In response to pressure from the Work and Pensions Select Committee the Department for Work and Pensions (DWP) has announced that its target for upholding original PIP and ESA decisions at the first stage of appeal, known as Mandatory Reconsideration (MR), will be dropped.
On 28 November the Committee wrote to DWP with concerns about MRs, which had come up in the Committee’s current inquiry into the medical assessments carried out by ATOS, Maximus and Capita to inform DWP’s decisions on awards of disability benefits PIP and ESA.
The Committee had heard of “pressure to turn out numbers” in relation to both the original decision and at MR stage, and that MRs simply “rubber stamp” the original decision. The DWP revealed in an FOI request in May 2017 that one of the performance indicators for MRCs was that 80% of the original decisions are to be upheld.
The Committee queried how a target for upholding original decisions could be compatible with ensuring that questionable reports are thoroughly investigated, and erroneous decisions identified and corrected.
The more you hear about these assessments and the assessors the more ridiculous these processes are shown to be.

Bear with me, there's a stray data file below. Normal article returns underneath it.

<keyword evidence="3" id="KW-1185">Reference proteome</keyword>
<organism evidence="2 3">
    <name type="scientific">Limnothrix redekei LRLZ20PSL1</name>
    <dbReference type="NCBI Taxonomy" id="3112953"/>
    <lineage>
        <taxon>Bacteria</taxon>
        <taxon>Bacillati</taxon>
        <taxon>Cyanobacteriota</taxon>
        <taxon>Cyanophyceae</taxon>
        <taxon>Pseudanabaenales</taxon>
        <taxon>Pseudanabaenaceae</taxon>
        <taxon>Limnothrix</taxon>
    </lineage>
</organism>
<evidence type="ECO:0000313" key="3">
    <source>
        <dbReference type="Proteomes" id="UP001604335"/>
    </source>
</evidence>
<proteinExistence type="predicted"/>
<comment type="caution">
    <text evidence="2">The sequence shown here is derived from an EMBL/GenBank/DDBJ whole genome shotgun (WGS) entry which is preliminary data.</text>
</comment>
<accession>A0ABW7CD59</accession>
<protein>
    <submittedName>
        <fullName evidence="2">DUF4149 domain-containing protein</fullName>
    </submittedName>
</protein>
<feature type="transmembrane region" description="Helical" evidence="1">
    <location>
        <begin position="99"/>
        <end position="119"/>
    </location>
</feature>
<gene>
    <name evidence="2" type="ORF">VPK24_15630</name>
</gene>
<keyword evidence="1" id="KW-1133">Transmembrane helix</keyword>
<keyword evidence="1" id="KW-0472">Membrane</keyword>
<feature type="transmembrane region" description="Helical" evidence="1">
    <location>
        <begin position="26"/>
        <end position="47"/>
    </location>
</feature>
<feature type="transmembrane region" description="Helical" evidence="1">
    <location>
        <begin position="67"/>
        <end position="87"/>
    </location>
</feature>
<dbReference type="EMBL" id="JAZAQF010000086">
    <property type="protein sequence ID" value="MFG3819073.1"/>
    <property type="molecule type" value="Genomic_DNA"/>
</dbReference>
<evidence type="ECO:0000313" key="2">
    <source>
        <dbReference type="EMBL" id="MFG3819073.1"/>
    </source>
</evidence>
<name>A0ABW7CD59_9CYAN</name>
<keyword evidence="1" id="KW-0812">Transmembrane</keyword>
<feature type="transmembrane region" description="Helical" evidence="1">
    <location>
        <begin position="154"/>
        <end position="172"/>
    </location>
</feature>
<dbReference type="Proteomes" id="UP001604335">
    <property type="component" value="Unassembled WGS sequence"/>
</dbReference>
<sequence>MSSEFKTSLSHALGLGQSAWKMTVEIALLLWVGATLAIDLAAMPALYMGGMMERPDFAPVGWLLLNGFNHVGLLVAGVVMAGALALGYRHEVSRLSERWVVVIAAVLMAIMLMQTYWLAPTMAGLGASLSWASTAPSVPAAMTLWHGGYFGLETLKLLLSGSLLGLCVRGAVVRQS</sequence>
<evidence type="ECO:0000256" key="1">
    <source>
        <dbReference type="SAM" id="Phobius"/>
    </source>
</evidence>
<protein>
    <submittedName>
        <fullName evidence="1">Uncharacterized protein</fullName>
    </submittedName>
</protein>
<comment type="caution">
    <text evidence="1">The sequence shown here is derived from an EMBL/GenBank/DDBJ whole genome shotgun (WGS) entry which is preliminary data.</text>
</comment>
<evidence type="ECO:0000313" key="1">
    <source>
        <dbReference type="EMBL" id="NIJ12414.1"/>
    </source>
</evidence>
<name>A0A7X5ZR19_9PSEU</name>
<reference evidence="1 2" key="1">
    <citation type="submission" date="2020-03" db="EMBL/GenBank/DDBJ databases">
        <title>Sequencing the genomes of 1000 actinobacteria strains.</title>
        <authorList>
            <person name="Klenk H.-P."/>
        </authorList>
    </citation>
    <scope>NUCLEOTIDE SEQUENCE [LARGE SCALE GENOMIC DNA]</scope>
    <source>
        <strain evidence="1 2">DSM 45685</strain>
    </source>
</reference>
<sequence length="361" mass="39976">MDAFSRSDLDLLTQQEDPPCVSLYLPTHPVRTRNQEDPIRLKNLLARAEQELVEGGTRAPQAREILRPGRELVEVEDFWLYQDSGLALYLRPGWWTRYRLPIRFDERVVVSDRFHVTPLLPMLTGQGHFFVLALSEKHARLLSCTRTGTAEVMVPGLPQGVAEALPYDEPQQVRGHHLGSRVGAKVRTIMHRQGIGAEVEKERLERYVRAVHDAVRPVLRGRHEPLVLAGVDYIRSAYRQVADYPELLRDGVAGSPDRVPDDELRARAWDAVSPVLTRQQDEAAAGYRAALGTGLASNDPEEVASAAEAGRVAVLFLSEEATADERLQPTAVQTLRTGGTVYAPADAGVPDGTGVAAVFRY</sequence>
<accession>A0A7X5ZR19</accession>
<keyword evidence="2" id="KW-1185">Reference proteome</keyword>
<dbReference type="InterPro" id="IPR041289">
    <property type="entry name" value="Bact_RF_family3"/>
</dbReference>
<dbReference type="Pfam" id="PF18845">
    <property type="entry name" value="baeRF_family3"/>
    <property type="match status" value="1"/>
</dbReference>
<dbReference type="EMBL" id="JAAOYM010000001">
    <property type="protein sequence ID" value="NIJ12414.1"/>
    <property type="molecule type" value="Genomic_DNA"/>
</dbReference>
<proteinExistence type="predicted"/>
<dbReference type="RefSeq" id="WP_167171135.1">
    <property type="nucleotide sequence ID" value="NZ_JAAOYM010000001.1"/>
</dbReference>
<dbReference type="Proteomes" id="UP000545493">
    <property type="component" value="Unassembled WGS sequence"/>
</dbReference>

It would not surprise me that eventually, if not now, only to turn up for the face to face would deem you ‘fit for work’. Then if you do not turn up you are sanctioned. Either way the system gets you.
Yes, that is ridiculous, but no more than ‘handshakes’. Handshaking is the acceptable British way to greet people, not the kissing on cheek or cheeks which is more European.
In fact, could not the kissing on cheeks be deemed by some to be a possible sexual approach, whereby the shaking of hands will not be.
It is not often I bring appeal court judgments to this blog but this one is off importance to many, it was past down in the upper tier tribunal with a panel of 3 judges.
Many of us know the sheer pain in the backside exercising our lawful right in appealing a decision that we feel is manifestly wrong and goes against all principals of fairness and indeed lawfulness so imagine my surprise when I got wind of this judgment via email from benefits and work so I scurried off in search of the full judgment attached below.
The wastage in misspent public money is mind blowing and is a careless double hit to Govt because not only are they paying millions to Capita, ATOS and Maximus for this failed Work Capability Assessments with no recourse for refund if thy get it wrong but they are paying again for tribunals…
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The Government has been accused of “evading” disability rights by ignoring the recommendations of a major UN committee, in what has been described as a “continuing retrogression” of disabled people’s rights in the UK. Disability organisations from across the country have accused ministers of ignoring questions put to it earlier this year by the UN Committee on the Rights of Persons with Disabilities, leaving disabled people to face “serious discrimination” in educational, employment and social opportunities.